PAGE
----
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River Islands: Redefining the Anthropocene

Mitul Baruah, Assistant Professor of Sociology and Anthropology and Environmental Studies at Ashoka University organised an International Conference on River Islands in collaboration with IIT Kharagpur and the Australian National University

On October 16-17, 2023, Ashoka University hosted the International Conference on River Islands Redefining the Anthropocene. It was a collaborative conference jointly supported by Ashoka University, IIT Kharagpur, and the Indian Council of Social Science Research (ICSSR). As the first-ever international conference on river islands, this event remains historic, and Ashoka University is proud to have organised such an important event.

River islands are relatively small, often transient pieces of land that exist between the banks of rivers. They are found in most large river systems in the world and abound in the Himalayan Rivers in South Asia. Here they are known variously as char, chapori, baet, and diara among others. These are hybrid geographies, neither fully land nor entirely water, constantly shifting and disappearing, thus defying and blurring the conventional notions of borders and territorialities. In South Asia, the chars are home to millions of people who are often both economically and socially on the margins.

A sizeable section of this population also consists of migrants and refugees, people who are constantly on the move, much like the islands themselves. Although people in river islands have always lived with—and adjusted to—environmental changes and disasters, today they are encountering the unknown and unpredictable changes that the Anthropocene poses. Even so, neither the island studies scholarship nor the global climate change research community have paid due attention to these fragile, volatile ecologies. This conference, therefore, was of critical significance for future research as well as policy directions on river islands.

The two-day conference brought together young researchers, established scholars, and practitioners from across disciplines and geographies, covering a wide range of river systems from South Asia and beyond. Prof. Somak Raychaudhury, Vice-Chancellor, Ashoka University, formally inaugurated the event followed by an extremely thought-provoking inaugural speech by Prof. Kuntala Lahiri-Dutt from The Australian National University. Her talk was titled, “Why and How are River Islands Redefining the Anthropocene.” There were two keynote lectures, one on each day. On Day 1, Jonathan Pugh, Professor of Island Studies, Newcastle University, delivered a keynote titled, “Negating Islands: Non-Relational Geographies.” The keynote on Day 2 was delivered by eminent historian Arupjyoti Saikia, Professor, IIT Guwahati. The title of his talk was: “Profits, Distress and Speculation: Assam’s River Islands in the Age of Colonialism.”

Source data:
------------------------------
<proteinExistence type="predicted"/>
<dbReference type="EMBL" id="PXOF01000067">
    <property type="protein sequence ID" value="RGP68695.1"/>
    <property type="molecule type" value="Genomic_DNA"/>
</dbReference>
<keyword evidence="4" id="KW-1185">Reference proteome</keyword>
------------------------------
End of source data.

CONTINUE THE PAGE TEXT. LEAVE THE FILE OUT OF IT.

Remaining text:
Godfrey Baldacchino, Professor of Sociology, the University of Malta, and the ex-president of the International Small Islands Studies Association (ISISA) as well as the founding executive editor of the Island Studies Journal, also joined online to share a few words of wisdom on the scope of research on river islands within island studies.

Over two days, 25 papers were presented in six sessions, which were as follows:

  • Islands, Anthropocene and decoloniality
  • Islands in relations: Rethinking “islandness” in a globalised world
  • Islands as spaces of disaster and vulnerability
  • Island imaginaries in cultural representations
  • Island (id)entities along shifting times, and
  • ‘Development’, (dis)possession, and sustainability of river islands

In addition, the conference also had an exciting audio-visual component. A photo exhibition titled “The Saga of the Unsettled” showcased the work of Eklavya Prasad, Managing Trustee, Megh Pyne Abhiyan, on the “diarascapes” of North Bihar. The exhibition was well-attended by members of the Ashoka community as well as visitors from Delhi-NCR. A short documentary film titled “Seeing Like ‘Hajira’ Workers,” directed by Prof. Jenia Mukherjee, IIT Kharagpur, and the trailer of a documentary (currently under completion) by Prof. Mitul Baruah, Ashoka University, were also screened, followed by a discussion. The documentary film by Prof. Baruah is part of a project supported by the Center for Climate Change and Sustainability (3CS), Ashoka University.

The conference ended with a plenary session – River Island Studies: Possibilities and Pathways. The speakers at the plenary were Professors Jonathan Pugh, Arupjyoti Saikia, Mitul Baruah, Jenia Mukherjee, Annu Jalais (Krea University), Giacomo Parrinello (SciencesPo University), and Mr Eklavya Prasad. The panel engaged with a set of questions regarding river island research and island studies more broadly, thus envisioning new directions in river island studies and praxis that can also benefit the lifeworlds of river island communities.

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